The sanctimonious tone of the report of the United States Commission on International Religious Freedom (USCIRF) reflects the hypocrisy and double standards of a country that ignores its own ugly underbelly while giving sermons to other countries on how to conduct themselves. The report downgrades India’s position and places it alongside Pakistan, China and North Korea in terms of religious freedom. This is totally biased, exhibiting a new level of misrepresentation. This is the first time India has been placed in this category since 2004. What is more baffling is that the commission has recommended that the State Department designate India as a “country of particular concern” (CPC), a status it says is reserved for “the worst of the worst”. Thirteen other countries have that status, including Iran, North Korea, Myanmar, Pakistan and Saudi Arabia. The commission called on the Trump administration to impose sanctions on “Indian government agencies responsible for severe violations of religious freedom,” given its treatment of religious minorities, including Christians and Muslims. This is as tendentious and as irresponsible as it can get. If foreign countries and institutions start preparing damning reports on India based on observations or perceptions of some individuals, they are bound to be questioned. New Delhi has rightly dismissed the report as tendentious and biased. India is respected the world over for its vibrant media, independent judiciary and a vociferous opposition. This is a country where every citizen vows by the Constitution and nothing is done or can be done that would undermine the spirit of the Constitution.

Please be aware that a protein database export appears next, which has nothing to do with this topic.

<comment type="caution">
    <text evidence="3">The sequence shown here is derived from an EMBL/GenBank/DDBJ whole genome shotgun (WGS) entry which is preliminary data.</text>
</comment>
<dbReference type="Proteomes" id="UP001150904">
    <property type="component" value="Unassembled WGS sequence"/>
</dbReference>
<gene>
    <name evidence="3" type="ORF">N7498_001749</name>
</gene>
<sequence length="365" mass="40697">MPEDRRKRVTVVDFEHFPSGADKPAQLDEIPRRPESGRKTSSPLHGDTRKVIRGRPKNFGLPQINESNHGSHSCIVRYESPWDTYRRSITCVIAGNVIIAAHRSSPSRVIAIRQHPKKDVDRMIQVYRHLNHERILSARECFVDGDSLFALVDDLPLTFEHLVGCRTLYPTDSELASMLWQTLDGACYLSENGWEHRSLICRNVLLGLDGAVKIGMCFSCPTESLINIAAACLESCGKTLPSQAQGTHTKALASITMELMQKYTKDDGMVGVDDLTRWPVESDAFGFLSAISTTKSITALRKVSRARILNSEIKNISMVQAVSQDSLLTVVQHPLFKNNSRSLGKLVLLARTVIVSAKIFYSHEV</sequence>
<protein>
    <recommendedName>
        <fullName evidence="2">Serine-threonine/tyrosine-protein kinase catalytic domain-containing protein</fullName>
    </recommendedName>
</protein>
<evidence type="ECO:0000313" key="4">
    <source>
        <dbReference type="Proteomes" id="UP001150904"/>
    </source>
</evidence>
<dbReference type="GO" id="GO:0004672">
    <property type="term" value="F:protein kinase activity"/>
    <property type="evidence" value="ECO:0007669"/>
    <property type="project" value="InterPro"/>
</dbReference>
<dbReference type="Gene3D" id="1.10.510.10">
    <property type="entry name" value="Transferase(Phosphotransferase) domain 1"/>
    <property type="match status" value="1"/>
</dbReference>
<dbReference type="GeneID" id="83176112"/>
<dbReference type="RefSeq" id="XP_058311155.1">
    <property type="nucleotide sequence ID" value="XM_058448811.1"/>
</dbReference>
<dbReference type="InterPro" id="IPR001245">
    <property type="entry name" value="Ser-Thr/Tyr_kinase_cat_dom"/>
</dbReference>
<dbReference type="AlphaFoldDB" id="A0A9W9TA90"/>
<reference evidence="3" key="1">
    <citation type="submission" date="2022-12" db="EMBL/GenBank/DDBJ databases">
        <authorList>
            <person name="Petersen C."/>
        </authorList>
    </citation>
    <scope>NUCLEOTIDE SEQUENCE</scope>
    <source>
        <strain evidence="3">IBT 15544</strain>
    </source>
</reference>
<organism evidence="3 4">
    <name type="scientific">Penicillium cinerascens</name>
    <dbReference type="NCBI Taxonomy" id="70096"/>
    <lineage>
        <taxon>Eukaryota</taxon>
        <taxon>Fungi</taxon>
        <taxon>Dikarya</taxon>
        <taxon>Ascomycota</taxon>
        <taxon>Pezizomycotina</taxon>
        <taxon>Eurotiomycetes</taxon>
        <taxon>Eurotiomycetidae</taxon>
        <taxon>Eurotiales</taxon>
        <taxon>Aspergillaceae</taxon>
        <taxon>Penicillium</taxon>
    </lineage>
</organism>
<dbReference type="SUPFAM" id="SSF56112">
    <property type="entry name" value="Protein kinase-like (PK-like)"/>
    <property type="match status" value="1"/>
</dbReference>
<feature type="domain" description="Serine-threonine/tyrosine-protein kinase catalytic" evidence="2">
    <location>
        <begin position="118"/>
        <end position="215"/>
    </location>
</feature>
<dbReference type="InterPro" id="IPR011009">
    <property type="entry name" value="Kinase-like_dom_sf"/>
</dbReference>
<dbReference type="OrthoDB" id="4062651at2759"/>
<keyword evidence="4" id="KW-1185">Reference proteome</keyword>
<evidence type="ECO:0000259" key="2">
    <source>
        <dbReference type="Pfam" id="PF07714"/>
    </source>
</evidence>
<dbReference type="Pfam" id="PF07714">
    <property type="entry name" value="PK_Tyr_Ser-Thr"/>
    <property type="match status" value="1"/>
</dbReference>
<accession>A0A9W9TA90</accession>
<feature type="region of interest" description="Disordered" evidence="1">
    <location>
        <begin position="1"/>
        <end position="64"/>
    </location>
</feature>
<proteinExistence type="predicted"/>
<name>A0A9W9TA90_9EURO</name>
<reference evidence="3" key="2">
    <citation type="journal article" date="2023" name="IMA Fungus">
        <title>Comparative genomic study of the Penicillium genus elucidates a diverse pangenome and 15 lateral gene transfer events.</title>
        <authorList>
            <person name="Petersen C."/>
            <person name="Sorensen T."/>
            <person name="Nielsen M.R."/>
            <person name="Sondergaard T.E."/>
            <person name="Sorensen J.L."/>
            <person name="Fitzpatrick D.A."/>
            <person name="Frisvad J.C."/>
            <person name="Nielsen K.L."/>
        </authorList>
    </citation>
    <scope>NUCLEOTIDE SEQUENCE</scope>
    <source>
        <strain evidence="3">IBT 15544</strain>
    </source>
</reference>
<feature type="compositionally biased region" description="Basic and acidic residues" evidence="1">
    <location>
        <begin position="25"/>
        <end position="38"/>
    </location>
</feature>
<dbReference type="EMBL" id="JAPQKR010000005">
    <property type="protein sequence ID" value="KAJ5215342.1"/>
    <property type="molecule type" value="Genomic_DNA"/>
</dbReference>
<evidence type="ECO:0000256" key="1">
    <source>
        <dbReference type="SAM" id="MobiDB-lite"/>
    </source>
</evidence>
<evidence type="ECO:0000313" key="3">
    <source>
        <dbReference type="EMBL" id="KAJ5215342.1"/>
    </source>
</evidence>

Significantly, the congressionally-mandated commission has mainly based its annual report on the Citizenship Amendment Act (CAA) enacted last year and the proposed National Register of Citizens and said they were discriminatory against Muslim migrants from Afghanistan, Bangladesh and Pakistan. The commission also accused the BJP leadership of having “allowed violence against minorities to continue with impunity”. However, it must be pointed out that despite several flaws and aberrations, India remains a democratic, secular, open and liberal society. All laws are duly passed by Parliament after discussion and debate and following due procedures. In fact, the CAA has been challenged openly by the opposition parties, lawmakers, civil society groups and ordinary citizens. The country has a self-correcting mechanism where public debate shapes government’s policies. It would be preposterous to club India in the same category as authoritarian regimes like China and North Korea. This does not, however, mean that the country is free from social and political problems. But, it is capable of resolving them in the interests of strengthening the core values of secularism and diversity. Upholding the rule of law and ensuring communal harmony are essential for any functioning democracy.
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